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Medusa's Web: A Novel Kindle Edition
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“A new Tim Powers novel is always cause for excitement. His latest is a twisted journey through time travel, possession, old Hollywood, addition, and familial violence.” -- Publishers Weekly
“This novel is as weird as anything Powers has written, but he maintains his usual skillful way of making even the most surreal twists compulsively readable.” -- Library Journal --This text refers to an alternate kindle_edition edition.
From the Inside Flap
In the wake of their Aunt Amity's suicide, Scott and Madeline Madden are summoned to Caveat, the eerie, decaying mansion in the Hollywood hills in which they were raised. But their decadent and reclusive cousins do not welcome Scott and Madeline's return. While Scott desperately wants to go back to their south-of-Sunset lives, he cannot pry his sister away from this haunted "House of Usher in the Hollywood Hills" that is a conduit for the supernatural.
Caveat hides a dark family secret that stretches back to the golden days of Rudolph Valentino and the silent film era. A collection of hypnotic eight-limbed abstract images inked on paper allows the Maddens to briefly fragment and flatten time--to transport themselves into the past and future in visions that are puzzling, terrifying, and mesmerizing. Though Scott and Madeline know little about these ancient "spiders" that provoke unpredictable temporal dislocations, their cousins have been using them for years.
As Madeline falls more completely under Caveat's spell, Scott discovers that to protect her, he must use the dangerous spiders himself. But will he unravel the mystery of the Madden family's history and finally free them from the past . . . or be pulled deeper, perhaps permanently, into the deadly web?--Booklist --This text refers to an alternate kindle_edition edition.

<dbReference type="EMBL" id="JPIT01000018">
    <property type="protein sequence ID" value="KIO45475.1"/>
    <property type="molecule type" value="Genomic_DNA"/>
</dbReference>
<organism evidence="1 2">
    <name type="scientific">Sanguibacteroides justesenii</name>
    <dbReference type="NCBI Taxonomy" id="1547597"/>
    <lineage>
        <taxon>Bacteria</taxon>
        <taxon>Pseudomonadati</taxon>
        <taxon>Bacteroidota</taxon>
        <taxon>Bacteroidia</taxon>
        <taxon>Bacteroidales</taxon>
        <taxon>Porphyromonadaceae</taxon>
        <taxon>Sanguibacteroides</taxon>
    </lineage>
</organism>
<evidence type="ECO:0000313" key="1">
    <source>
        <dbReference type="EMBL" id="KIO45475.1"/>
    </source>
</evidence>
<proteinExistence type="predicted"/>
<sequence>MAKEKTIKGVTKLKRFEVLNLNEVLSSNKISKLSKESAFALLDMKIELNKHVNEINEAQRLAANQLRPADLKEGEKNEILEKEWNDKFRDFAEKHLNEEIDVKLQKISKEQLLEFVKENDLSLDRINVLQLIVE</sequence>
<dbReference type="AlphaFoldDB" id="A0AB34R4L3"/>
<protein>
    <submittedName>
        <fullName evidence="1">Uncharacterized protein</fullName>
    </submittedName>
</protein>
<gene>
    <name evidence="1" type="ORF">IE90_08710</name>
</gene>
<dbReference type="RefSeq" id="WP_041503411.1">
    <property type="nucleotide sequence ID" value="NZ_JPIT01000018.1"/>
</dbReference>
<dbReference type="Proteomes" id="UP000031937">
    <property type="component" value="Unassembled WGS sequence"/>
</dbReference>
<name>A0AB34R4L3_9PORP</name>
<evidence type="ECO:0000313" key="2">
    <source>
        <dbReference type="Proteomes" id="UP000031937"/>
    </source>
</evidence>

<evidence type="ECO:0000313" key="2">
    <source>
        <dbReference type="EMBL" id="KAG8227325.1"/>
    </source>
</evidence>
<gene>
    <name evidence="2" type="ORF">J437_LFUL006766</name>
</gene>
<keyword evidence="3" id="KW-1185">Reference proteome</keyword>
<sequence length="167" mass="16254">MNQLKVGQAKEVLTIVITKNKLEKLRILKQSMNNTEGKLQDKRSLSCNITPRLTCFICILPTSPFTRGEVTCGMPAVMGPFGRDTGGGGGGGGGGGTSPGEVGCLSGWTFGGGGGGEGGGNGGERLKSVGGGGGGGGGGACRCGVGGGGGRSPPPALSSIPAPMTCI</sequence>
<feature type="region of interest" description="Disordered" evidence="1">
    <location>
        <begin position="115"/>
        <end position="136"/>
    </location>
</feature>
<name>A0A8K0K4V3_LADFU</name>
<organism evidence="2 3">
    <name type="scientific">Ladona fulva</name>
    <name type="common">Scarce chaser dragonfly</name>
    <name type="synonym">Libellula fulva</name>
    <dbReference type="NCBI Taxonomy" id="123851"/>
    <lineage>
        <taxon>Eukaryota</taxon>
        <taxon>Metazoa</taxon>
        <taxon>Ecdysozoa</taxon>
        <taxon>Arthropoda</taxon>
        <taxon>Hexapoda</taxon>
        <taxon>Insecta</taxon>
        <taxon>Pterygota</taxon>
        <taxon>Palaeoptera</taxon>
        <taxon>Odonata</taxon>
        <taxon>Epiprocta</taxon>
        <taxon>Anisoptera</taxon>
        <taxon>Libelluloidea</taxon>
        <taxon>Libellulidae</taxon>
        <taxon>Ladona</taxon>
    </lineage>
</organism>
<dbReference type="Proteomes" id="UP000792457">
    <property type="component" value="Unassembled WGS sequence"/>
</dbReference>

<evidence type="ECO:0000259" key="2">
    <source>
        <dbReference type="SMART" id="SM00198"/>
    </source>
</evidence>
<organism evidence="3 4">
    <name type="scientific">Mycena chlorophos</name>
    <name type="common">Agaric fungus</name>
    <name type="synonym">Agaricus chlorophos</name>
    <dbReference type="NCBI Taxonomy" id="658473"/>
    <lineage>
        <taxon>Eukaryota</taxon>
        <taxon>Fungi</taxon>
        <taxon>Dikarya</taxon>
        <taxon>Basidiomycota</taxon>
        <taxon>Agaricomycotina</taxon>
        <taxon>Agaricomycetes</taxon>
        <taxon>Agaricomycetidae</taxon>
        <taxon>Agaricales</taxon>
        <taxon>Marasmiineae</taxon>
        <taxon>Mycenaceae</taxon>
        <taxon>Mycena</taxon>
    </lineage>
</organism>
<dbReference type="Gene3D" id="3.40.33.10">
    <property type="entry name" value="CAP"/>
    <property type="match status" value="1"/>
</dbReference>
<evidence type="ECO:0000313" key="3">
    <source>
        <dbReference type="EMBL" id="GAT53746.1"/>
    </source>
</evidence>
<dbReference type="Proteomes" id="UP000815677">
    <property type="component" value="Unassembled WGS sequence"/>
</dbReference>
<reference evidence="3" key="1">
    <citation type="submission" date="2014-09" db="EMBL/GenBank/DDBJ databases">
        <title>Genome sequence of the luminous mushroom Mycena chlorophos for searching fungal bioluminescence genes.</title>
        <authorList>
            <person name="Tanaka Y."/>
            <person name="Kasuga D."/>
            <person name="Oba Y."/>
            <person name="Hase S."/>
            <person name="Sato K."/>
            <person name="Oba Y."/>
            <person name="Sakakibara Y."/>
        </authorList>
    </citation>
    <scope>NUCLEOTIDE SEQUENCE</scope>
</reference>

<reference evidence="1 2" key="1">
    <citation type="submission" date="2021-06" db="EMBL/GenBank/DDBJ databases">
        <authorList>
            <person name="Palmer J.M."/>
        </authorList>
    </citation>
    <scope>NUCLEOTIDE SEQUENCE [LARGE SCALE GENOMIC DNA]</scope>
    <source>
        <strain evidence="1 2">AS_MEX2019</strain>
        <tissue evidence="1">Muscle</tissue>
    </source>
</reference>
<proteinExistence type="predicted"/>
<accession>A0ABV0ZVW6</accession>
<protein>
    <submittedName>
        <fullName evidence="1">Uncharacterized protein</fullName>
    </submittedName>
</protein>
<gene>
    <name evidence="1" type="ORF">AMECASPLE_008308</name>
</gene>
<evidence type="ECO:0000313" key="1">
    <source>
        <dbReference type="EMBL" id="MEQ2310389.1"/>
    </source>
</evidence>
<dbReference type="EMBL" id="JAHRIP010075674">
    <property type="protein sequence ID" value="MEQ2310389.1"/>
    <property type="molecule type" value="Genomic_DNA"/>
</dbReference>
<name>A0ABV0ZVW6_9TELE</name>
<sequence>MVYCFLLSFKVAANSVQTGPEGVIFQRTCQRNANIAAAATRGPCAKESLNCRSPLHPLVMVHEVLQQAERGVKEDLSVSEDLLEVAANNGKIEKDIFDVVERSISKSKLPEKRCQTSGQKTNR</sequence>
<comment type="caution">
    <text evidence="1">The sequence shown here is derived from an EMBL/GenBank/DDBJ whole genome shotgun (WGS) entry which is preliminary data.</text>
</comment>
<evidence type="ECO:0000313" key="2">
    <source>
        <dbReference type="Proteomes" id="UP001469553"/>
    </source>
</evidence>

- ASIN : B00WQZG44I
- Publisher : William Morrow; Reprint edition (January 19, 2016)
- Publication date : January 19, 2016
- Language : English
- File size : 864 KB
- Text-to-Speech : Enabled
- Screen Reader : Supported
- Enhanced typesetting : Enabled
- X-Ray : Not Enabled
- Word Wise : Enabled
- Print length : 373 pages
- Lending : Not Enabled
- Best Sellers Rank: #409,638 in Kindle Store (See Top 100 in Kindle Store)
- Customer Reviews:
Top reviews from the United States
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So I was surprised to find myself putting this book down frequently, and eventually unwilling to even pick it up again. He seems to have stepped away from his well-developed skills to make a book with none of the qualities that make him a great author.
The primary characters are opaque and not very sympathetic. The secondary characters are opaque and repulsive. Occasionally we get a third-person interjection that all but yells out "I know you're bored, I promise something interesting is coming later!"
My personal recommendation would be to pick up pretty much anything else he's written - especially Last Call, The Anubis Gates, or Declare - to get a real feel for how great a writer he is. This one is, sadly, not one I'd recommend.
Medusa's Web, like many of Powers' novels, starts introducing confusing and outre events, characters, and clues almost immediately; but Powers' gift is to make them just intelligible enough to keep you reading, digging, and putting the pieces together, all while upping the stakes. He especially excels at hiding (in plain sight) the resolution of key plot points until late in the novel, where they suddenly look obvious in retrospect. It's one (but just one) of the reasons why Powers' novels are so re-readable; it's only on the 2nd or 3rd time through that you see how neatly everything was laid out before you from the very start.
This book has a gothic feel. Utter confusion at understanding character's motivations that become clearer as,you read on. And a great new sci-fi idea.
Well worth the read. Makes me want to go back and re-read others of his.
Top reviews from other countries
Well, we all like a bit of scary, don't we?
So I was drawn in.
With spiders being the link to travelling back in time through body inhabiting,
and the resulting debates over who was inhabited and the deducing of what
was going on, often left me puzzled.
The mixed reviews of this book seems to indicate the different tastes that we
Frequently I was debating whether to carry on reading or simply call it quits.
Well, I did finish it, and quite frankly, I wouldn't recommend it, and in some
ways I was quite relieved when I turned the final page.